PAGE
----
Several of the
human rights treaties contain provisions to allow for State parties to complain to the relevant treaty body about alleged violations of the treaty by another State party.
CAT and CMW: Article 21
CAT and article 74
CMW set out a procedure for the relevant Committee itself to consider complaints from one State party which considers that another State party is not giving effect to the provisions of the Convention. This procedure applies only to States parties who have made a declaration accepting the competence of the Committee in this regard.
CERD and CCPR: Articles 11-13
ICERD and articles 41-43
ICCPR set out a more elaborate procedure for the resolution of disputes between States parties over a State's fullfillment of its obligations under the relevant Convention/Covenant through the establishment of an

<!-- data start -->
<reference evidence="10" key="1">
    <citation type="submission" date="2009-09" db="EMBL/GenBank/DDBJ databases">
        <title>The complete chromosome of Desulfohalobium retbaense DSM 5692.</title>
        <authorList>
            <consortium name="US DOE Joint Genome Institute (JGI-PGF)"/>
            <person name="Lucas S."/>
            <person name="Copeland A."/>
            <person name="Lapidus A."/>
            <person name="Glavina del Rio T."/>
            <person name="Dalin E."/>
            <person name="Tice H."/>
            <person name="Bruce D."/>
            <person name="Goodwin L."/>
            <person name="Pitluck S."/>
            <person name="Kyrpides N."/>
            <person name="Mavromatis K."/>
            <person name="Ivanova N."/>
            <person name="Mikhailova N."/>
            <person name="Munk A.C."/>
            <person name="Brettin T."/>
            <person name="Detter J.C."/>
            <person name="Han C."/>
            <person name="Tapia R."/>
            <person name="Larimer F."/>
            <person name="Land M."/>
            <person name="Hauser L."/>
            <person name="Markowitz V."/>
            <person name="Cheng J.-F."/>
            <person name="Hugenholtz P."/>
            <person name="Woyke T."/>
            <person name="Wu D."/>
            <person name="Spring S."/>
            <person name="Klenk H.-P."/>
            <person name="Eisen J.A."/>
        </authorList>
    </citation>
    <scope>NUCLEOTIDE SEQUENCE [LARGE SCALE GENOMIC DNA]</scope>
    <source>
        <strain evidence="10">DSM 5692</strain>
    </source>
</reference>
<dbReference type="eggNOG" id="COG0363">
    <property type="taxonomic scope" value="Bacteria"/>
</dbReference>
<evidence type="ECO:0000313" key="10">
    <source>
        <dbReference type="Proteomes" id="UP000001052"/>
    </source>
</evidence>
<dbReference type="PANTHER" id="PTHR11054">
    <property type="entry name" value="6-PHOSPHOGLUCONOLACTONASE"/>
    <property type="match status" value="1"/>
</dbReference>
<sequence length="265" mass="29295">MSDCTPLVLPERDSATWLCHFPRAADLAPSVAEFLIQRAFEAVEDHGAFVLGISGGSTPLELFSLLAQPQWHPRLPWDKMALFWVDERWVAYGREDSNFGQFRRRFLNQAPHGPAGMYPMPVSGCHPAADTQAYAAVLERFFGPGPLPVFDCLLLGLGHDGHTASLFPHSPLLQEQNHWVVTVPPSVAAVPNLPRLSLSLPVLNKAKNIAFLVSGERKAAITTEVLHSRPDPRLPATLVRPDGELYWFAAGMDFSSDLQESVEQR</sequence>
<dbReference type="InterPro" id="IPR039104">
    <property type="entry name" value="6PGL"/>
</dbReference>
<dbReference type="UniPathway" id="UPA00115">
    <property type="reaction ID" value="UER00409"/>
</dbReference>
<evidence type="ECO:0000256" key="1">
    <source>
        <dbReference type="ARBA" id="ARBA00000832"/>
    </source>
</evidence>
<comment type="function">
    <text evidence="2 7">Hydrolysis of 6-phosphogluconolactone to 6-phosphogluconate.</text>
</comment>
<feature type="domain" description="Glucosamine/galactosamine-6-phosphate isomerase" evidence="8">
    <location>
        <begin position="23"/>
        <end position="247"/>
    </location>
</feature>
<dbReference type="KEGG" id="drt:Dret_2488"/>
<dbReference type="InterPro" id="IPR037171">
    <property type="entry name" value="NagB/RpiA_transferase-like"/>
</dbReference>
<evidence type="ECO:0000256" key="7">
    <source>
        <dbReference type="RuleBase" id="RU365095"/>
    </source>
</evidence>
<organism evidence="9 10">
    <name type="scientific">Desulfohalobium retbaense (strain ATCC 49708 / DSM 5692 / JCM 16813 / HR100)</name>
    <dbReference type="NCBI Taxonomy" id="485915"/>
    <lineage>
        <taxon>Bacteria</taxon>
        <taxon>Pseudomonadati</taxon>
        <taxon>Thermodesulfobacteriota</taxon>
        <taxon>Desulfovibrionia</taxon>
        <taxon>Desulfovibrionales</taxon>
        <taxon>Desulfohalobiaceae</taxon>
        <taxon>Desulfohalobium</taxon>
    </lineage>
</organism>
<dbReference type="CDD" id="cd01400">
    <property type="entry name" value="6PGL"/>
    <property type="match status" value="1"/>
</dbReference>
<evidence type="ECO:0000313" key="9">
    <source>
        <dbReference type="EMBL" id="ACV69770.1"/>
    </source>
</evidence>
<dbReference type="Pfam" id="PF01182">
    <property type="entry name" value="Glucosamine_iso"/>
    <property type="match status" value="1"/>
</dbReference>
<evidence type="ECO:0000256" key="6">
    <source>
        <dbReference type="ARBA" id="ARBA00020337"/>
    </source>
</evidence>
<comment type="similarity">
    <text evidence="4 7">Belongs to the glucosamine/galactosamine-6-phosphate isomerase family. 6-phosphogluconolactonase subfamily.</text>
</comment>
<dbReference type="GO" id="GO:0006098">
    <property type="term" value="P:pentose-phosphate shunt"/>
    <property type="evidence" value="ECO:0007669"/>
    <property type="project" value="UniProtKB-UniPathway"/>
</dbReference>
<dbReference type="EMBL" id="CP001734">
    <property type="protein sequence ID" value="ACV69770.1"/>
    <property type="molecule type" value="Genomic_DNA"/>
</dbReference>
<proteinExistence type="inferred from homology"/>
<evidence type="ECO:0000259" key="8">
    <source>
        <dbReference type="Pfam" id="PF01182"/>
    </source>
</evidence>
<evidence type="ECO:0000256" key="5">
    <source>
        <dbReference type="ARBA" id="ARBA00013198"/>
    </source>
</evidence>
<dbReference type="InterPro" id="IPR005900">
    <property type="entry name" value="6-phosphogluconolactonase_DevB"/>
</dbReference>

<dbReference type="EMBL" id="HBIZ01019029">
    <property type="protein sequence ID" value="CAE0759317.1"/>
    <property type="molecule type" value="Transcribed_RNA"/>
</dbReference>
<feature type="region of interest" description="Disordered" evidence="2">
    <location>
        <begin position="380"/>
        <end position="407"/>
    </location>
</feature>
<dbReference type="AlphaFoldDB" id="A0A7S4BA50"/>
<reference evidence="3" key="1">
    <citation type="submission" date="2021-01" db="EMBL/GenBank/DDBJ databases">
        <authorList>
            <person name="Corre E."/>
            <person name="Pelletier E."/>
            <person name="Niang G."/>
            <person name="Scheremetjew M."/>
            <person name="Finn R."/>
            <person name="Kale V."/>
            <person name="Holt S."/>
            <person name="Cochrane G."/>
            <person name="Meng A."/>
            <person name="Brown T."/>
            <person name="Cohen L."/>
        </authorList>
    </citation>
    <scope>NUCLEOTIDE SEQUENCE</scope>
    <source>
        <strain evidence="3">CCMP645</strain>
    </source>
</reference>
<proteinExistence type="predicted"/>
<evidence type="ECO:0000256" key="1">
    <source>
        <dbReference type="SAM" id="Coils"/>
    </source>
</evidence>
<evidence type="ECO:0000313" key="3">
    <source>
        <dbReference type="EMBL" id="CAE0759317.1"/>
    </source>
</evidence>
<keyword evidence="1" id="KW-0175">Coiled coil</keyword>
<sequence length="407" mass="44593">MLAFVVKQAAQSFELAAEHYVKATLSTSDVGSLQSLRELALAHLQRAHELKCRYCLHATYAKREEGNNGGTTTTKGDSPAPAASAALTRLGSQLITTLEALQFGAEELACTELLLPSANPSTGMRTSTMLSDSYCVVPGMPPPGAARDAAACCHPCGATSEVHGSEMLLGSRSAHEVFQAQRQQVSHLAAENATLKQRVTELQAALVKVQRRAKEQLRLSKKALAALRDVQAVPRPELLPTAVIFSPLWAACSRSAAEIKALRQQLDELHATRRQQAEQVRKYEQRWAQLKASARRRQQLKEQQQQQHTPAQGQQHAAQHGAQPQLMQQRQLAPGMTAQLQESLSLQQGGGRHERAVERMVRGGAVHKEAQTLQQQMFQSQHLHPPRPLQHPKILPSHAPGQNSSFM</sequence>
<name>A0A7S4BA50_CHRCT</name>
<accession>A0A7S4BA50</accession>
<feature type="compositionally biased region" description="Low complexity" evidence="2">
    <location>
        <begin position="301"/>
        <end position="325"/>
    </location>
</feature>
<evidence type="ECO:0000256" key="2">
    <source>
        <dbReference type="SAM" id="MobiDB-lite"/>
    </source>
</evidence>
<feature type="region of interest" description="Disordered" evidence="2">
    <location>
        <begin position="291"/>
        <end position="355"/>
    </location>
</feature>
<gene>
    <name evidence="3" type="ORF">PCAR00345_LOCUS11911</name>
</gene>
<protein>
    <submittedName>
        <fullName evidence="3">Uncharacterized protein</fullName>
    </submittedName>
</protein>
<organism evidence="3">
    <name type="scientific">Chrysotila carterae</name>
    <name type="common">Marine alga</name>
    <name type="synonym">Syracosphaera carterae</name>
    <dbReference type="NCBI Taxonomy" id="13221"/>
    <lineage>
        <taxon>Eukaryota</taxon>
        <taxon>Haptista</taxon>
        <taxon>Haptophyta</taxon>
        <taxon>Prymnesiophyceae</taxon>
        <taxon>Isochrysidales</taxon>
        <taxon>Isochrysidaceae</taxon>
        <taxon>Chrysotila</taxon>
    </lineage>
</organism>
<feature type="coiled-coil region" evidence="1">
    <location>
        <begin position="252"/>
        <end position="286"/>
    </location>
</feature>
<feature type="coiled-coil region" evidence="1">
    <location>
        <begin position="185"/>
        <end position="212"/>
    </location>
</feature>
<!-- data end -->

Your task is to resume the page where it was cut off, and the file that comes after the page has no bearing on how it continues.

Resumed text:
ad hoc Conciliation Commission. The procedure normally applies to all States parties to ICERD, but applies only to States parties to the ICCPR which have made a declaration accepting the competence of the Committee in this regard.
CEDAW, CAT and CMW: Article 29 CEDAW, article 30 CAT and article 92 provide for disputes between States parties concerning interpretation or application of the Convention to be resolved in the first instance by negotiation or, failing that, by arbitration. One of the States involved may refer the dispute to the
International Court of Justice if the parties fail to agree arbitration terms within six months. States parties may exclude themselves from this procecedure by making a declaration at the time of ratification or accession, in which case, in accordance with the principle of reciprocity, they are barred from bringing cases against other States parties.